So far, the small luxury crossover market sees a majority of German offerings. Acura wants to turn the tide with the all-new RDX. While it still says concept on the plate, the car here is essentially a thinly veiled version of the production car.
For the first time in the brand's history, Acura claims that the platform used for the RDX is exclusive to this model. Prior to this, the RDX, along with other Acura products, were based on existing Honda models. In the case of the previous -generation RSX, it was based on the CR-V. Acura adds that it will also gain a sportier model, in the form of the A-Spec. From the looks of it, and what the brand has been saying, Acura wants to challenge the Germans by distancing itself from its Honda relatives.
One look at the fascia and it won't be mistaken for a CR-V. The bold front end sees a pair of upswept, aggressive LED headlights. Giving it more presence are the signature 'Jewel Eye' light signature, as seen in the RLX flagship sedan (better known here as the Honda Legend). The wide, sweeping grill also presents the marque's design direction for future crossovers.
Creases and lines dominate the side of the RDX, complete with flared fenders to give it a wider-looking stance. Its roof on the other hand uses a sloping design to show off a sleeker profile. As for the rear, there are still some shades of Honda, particularly for the rear tail light design. While not pillar mounted, the slim, wraparound look appears to be a nod to the current CR-V.
The interior however should convince many that the RDX isn't a tarted up Honda. Its dash features a wraparound look for both the driver and front passenger. Like the exterior, defined lines and creases are present throughout the cabin. A 10.2-inch infotainment screen dominates the center of the dash and the system uses Android software. It is then controlled via Acura's new True Touchpad interface. In essence, it works similar to a laptop trackpad.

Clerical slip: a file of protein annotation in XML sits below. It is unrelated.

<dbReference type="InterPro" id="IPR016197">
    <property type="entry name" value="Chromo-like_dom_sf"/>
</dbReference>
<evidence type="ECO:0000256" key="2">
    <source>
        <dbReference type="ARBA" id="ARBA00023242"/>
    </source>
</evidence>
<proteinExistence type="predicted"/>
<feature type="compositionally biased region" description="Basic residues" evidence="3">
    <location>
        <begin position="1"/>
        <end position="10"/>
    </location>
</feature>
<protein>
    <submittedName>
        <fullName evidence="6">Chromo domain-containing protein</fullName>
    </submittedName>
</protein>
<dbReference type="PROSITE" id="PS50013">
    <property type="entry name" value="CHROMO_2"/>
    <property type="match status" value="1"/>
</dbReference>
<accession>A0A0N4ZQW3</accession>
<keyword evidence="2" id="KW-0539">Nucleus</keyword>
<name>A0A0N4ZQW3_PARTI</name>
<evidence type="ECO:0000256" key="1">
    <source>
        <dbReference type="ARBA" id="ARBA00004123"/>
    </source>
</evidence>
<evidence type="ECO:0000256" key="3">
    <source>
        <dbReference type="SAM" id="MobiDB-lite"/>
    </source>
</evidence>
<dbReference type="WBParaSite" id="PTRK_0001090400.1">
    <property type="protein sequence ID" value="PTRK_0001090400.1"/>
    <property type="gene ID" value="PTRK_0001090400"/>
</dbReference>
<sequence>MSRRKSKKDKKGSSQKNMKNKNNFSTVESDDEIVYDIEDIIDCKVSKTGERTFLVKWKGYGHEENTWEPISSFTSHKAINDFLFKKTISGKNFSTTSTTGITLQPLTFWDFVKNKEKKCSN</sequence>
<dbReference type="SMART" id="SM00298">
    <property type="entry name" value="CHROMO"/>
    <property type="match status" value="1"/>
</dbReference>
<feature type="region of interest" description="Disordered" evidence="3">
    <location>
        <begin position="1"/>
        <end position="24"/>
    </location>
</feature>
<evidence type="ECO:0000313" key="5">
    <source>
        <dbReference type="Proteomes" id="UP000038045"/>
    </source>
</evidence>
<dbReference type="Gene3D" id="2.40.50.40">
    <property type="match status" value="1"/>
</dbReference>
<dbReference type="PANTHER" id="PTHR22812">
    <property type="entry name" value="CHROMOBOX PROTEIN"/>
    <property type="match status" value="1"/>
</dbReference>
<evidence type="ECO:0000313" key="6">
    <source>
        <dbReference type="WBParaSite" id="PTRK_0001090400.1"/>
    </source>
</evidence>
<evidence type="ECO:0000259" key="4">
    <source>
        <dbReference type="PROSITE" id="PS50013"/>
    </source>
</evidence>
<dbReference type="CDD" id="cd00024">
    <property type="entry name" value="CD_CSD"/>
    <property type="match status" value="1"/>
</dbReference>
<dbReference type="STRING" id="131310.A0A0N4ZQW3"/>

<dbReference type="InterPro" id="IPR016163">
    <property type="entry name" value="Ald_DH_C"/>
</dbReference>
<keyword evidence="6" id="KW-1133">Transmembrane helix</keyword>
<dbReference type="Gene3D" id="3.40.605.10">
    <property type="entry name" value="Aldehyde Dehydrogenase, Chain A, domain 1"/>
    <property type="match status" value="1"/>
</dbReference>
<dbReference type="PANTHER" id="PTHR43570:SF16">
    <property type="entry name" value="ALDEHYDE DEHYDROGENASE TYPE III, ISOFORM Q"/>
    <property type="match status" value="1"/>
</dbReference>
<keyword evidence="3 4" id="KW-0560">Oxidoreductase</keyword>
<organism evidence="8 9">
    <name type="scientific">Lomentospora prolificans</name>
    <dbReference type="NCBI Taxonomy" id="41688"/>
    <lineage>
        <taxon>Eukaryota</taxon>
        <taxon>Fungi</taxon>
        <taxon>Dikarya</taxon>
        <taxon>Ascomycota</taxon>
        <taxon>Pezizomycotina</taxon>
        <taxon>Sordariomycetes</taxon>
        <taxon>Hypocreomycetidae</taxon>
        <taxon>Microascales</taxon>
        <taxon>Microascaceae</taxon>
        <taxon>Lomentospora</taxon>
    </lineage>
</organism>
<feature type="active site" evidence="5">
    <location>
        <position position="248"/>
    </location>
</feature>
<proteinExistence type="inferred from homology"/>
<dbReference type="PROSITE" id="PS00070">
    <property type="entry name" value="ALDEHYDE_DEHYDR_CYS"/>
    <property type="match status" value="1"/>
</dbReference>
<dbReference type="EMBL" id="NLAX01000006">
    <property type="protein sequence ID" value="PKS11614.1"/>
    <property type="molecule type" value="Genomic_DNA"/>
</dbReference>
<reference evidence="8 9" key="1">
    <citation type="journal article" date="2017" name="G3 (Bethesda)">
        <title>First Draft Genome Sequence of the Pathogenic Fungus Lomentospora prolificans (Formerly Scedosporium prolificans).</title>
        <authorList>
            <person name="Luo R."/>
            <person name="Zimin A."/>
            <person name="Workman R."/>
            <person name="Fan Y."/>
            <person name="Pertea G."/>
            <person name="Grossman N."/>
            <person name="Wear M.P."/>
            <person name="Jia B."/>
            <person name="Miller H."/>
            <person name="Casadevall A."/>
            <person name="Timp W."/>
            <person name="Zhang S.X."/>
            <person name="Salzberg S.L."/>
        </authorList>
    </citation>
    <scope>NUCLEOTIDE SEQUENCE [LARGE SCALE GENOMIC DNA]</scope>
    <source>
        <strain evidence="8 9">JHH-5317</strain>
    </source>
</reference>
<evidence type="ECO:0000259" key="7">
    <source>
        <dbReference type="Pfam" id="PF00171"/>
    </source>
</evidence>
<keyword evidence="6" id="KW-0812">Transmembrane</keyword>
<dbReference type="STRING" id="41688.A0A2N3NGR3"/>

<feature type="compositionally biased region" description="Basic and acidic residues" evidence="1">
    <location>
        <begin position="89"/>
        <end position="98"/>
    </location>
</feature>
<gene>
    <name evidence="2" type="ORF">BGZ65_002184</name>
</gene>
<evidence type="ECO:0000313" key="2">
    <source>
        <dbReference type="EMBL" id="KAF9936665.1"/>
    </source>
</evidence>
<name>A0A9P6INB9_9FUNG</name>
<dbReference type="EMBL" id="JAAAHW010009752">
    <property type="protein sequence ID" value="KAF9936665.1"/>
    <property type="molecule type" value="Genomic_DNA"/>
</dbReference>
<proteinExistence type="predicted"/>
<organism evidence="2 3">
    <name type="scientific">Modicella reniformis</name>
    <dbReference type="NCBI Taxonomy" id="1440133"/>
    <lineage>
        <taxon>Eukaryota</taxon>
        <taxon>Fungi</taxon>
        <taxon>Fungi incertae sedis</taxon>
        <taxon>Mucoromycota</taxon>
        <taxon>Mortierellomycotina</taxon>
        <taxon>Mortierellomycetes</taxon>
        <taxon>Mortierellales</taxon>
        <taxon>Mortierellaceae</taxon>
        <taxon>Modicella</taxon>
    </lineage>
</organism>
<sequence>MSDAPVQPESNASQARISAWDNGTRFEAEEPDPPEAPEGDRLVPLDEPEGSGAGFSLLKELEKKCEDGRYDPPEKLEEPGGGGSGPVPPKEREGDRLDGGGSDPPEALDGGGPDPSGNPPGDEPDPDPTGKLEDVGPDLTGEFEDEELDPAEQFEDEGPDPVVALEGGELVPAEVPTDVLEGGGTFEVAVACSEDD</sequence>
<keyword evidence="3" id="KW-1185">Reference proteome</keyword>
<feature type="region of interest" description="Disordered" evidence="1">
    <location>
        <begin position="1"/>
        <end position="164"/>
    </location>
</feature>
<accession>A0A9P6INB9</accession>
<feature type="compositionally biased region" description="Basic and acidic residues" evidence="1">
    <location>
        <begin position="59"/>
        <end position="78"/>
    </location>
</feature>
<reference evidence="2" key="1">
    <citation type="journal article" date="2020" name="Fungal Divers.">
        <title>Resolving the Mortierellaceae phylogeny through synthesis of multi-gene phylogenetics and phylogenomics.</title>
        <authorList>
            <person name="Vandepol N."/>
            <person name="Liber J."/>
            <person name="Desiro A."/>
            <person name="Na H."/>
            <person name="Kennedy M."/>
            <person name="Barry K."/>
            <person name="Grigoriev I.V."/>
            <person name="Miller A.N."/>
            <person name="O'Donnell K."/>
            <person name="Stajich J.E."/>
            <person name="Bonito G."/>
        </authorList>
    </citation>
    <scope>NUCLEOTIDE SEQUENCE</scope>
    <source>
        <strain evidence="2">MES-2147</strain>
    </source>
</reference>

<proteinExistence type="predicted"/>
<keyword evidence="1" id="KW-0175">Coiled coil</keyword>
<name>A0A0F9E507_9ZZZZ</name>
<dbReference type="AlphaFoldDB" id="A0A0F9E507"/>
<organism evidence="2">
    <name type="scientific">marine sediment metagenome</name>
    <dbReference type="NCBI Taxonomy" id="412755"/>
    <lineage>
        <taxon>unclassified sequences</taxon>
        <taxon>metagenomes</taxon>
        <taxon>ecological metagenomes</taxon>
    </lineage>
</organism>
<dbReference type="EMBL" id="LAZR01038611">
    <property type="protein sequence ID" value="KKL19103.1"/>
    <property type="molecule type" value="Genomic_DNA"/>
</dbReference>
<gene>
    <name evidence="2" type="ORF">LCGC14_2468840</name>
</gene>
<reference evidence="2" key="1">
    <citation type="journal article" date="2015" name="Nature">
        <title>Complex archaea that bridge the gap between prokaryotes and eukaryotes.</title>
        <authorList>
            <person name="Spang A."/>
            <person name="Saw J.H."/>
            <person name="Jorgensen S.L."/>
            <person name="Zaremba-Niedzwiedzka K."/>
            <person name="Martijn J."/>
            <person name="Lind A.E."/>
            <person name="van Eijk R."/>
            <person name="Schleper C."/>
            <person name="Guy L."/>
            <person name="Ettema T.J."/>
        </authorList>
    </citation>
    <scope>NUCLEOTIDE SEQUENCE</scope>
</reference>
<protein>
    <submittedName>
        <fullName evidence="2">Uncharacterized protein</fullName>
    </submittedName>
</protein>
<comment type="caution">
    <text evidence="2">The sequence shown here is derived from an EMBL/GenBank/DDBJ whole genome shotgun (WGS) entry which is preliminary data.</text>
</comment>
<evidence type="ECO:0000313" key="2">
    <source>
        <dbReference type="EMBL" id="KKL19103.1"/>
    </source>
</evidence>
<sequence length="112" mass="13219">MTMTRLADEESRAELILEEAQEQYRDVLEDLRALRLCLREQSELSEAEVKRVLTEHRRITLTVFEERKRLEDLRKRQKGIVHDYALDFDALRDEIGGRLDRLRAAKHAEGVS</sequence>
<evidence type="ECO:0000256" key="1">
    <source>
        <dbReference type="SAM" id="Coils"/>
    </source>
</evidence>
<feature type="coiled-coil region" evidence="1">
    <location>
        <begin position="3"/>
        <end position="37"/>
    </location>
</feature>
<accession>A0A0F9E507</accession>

Powering the RDX is a turbocharged, 2.0-liter, four-cylinder engine. Before you say it's the Civic Type R engine, it's likely that it is based on it and will probably be detuned for more docile crossover duties. Also, official figures have yet to be released. There are no manuals for this model as the lone transmission choice is a ten-speed automatic transmission. Lastly, the RDX can be specified with either front wheel drive or all-wheel drive.
Once the Acura RDX reaches production, it will go against the likes of the Audi Q3, BMW X1 and Mercedes-Benz GLA. The lone Japanese-American competitor is the Infiniti QX30, which is actually based on the Mercedes-Benz GLA